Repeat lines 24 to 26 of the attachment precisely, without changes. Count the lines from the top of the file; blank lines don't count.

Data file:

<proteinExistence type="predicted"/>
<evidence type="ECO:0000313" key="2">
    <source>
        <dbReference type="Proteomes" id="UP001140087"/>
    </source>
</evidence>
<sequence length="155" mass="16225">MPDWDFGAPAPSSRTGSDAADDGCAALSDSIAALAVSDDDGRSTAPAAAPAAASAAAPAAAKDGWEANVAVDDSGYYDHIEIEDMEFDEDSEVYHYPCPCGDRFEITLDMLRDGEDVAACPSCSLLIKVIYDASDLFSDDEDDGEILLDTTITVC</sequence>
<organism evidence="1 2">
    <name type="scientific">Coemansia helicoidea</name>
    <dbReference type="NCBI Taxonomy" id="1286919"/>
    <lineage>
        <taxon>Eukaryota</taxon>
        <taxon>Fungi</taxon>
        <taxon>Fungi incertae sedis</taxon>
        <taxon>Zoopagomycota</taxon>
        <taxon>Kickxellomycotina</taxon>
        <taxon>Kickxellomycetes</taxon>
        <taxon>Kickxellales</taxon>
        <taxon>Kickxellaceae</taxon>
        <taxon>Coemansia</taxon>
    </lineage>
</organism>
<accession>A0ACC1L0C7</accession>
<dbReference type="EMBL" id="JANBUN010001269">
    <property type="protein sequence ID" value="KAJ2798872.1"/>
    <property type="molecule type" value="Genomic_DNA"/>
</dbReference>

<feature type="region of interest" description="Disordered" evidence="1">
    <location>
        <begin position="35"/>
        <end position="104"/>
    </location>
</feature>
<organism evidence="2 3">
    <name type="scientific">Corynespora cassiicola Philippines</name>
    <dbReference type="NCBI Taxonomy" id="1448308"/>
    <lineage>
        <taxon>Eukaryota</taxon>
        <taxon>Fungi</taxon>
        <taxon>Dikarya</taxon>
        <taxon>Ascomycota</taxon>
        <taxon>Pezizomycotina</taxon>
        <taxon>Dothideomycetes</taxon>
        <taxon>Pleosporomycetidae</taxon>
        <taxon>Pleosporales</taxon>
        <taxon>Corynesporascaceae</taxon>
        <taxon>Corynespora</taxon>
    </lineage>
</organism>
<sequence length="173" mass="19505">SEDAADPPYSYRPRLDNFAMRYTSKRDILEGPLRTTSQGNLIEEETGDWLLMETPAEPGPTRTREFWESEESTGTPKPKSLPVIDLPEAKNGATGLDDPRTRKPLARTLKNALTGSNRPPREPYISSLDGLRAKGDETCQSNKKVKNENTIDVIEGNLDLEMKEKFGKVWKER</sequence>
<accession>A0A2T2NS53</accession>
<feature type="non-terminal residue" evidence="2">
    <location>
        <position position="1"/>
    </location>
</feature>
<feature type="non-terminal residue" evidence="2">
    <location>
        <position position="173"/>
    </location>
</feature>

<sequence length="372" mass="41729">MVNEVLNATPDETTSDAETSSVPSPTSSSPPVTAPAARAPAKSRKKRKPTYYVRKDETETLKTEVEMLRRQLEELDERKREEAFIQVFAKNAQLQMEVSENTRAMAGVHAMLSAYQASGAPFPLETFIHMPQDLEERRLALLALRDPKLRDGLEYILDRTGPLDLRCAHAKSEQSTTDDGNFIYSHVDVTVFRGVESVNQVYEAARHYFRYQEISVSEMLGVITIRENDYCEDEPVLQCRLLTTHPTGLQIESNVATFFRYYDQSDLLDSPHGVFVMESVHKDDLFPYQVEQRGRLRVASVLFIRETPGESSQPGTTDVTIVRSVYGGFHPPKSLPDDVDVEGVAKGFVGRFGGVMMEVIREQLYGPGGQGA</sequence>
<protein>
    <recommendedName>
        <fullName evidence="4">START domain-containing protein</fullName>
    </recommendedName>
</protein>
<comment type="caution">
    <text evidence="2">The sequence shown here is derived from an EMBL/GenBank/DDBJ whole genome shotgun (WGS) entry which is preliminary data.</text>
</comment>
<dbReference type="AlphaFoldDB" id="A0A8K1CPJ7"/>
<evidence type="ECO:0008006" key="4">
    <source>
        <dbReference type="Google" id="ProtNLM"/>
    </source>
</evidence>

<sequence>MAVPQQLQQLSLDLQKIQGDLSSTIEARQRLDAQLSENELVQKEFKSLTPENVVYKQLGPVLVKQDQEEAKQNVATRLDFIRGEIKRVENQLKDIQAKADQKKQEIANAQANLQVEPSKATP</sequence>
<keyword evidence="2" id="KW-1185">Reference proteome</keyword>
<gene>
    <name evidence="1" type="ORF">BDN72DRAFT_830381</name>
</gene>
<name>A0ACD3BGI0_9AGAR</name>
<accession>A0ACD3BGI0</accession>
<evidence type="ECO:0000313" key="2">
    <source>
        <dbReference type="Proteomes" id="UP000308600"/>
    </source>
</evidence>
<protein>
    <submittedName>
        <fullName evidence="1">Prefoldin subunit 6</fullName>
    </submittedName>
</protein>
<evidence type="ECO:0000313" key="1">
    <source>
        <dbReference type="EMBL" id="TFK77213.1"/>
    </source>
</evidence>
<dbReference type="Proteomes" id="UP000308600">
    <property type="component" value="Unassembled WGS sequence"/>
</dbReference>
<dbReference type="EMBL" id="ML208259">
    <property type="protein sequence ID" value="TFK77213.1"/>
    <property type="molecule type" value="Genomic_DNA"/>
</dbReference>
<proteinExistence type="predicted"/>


<dbReference type="EMBL" id="JANBUN010001269">
    <property type="protein sequence ID" value="KAJ2798872.1"/>
    <property type="molecule type" value="Genomic_DNA"/>